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Davis, California

Monday, May 20, 2024

Editorial: Endorsing education

The highly anticipated Nov. 6 date is approaching — the day we vote on the prospect of changing our nation for the better. But let’s put the presidential election aside and focus on Davis education for a moment.

The Yolo County ballot will contain four local measures. One of the four measures lands particularly near and dear to our hearts: the matter of local education.

We’d like to fully endorse Measure E in the hopes of maintaining quality primary and secondary education in Davis.

Measure E is a Davis Joint Unified School District (DJUSD) parcel tax. If approved, the measure will renew Measure A and expire July 2017 instead of June 2013, according to the DJUSD. Measure E will renew the existing parcel tax of about $200 a year, which raises $3.2 million annually for Davis public schools. It charges $17 a month per home and $2 a month per apartment unit.

Measure A currently funds science, history, foreign language and elective course programs in Davis schools. It also reduces English and math class sizes for K-6, retains counseling staff and the district’s funding, and protects teachers and school programs from state budget cuts if Prop. 30 does not pass on Nov. 6.

Gov. Jerry Brown’s Prop. 30 would prevent budget cuts to the state’s public schools and colleges by temporarily increasing personal income taxes on the highest earners in the state — those with incomes exceeding $500,000 a year — while also increasing sales tax from 7.25 percent to 7.5 percent. The money would go into a dedicated fund for public schools, preventing another $6 billion cut to already-meager school budgets.

Richard Harris, a member of the DJUSD School Board and the one who put Measure E forward, told the Editorial Board if Prop. 30 fails, a new parcel tax would add an additional $42 to the current $200 tax in order to offset the costs of a potential $3.7 million budget cut. Harris said Davis has a very strong school system that is well-supported by the city and UC Davis, and if there is no renewal, about 8,600 students would be affected.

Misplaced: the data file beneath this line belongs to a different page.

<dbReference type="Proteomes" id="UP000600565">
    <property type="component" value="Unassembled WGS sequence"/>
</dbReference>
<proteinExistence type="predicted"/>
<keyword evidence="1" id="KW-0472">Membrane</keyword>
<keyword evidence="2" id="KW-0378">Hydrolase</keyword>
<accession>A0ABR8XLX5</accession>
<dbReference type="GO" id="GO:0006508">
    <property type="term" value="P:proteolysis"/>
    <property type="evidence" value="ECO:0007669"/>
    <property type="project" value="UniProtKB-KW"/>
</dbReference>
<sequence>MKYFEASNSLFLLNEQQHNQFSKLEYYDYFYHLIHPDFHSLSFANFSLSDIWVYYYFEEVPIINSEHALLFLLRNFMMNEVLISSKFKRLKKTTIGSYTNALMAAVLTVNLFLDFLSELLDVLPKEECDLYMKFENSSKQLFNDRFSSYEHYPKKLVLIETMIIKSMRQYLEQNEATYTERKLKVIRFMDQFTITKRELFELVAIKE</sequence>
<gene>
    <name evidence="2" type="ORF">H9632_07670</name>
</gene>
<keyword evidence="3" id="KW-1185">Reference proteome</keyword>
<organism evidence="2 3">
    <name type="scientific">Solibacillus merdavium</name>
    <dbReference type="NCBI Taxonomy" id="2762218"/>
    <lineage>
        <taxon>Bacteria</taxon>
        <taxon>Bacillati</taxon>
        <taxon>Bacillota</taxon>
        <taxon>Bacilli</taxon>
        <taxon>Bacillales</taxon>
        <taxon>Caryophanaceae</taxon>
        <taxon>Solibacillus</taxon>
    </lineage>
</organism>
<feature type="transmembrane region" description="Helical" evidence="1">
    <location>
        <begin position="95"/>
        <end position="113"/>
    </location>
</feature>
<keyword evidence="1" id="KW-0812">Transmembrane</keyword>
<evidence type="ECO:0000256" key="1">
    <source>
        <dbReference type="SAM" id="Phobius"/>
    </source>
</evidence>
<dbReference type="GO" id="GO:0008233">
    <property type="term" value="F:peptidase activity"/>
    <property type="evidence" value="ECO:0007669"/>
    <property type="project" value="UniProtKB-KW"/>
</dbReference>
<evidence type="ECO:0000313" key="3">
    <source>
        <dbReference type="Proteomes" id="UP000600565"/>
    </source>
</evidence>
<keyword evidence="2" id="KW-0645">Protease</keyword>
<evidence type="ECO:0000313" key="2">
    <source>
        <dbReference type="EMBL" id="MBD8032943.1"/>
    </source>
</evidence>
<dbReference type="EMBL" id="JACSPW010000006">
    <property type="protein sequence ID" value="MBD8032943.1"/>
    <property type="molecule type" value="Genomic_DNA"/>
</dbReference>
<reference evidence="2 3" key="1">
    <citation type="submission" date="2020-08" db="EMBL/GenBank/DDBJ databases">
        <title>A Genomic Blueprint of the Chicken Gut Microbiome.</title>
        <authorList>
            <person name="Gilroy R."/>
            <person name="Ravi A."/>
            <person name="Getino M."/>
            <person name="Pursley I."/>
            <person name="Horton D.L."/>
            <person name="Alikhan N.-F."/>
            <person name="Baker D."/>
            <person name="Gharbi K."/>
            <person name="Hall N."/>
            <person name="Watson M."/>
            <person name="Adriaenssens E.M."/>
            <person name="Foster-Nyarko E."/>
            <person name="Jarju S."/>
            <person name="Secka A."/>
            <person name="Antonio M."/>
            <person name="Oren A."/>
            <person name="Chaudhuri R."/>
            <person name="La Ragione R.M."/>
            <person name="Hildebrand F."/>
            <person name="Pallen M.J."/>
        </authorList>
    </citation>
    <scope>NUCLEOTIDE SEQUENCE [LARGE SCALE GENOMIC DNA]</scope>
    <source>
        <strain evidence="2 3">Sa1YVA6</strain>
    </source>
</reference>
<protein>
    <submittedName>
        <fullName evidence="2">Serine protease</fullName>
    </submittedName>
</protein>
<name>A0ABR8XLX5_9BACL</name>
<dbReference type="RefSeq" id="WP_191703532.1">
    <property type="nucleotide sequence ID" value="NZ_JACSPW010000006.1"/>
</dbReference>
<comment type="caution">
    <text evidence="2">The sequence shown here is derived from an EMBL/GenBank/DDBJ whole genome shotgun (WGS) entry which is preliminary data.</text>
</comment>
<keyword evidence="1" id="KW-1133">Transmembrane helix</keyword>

“Higher education is useless if K-12 education fails,” he said.

Conversely, Jose Granda, an opposer of Measure E, a candidate running for the DJUSD School Board and a professor at CSU Sacramento, told the Editorial Board he supports public education but still had issues with the measure.

Granda purported senior citizens who don’t have to pay parcel taxes are deliberately bribed by the DJUSD School Board to approve Measure E. He also said it’s not fair that the measure only considers residency, since those who live in apartments pay less than those who live in homes, regardless of income. Additionally, he said approximately 500 students are from out-of-town and do not pay the parcel taxes, thus receiving free rides to education.
“Taxpayers are not an ATM machine,” Granda said. “People voting are putting money in education, not knowing the fine details.”

While we understand and have considered both stances on Measure E, we believe the measure will do more good than harm to Davis’ local education. We don’t agree with Granda’s demand that every Davis resident should be paying equal taxes, because Davis has such a high turnover rate for residency.

It’s already bad enough that we can relate to extreme slashes to school budgets. Plus, we like kids.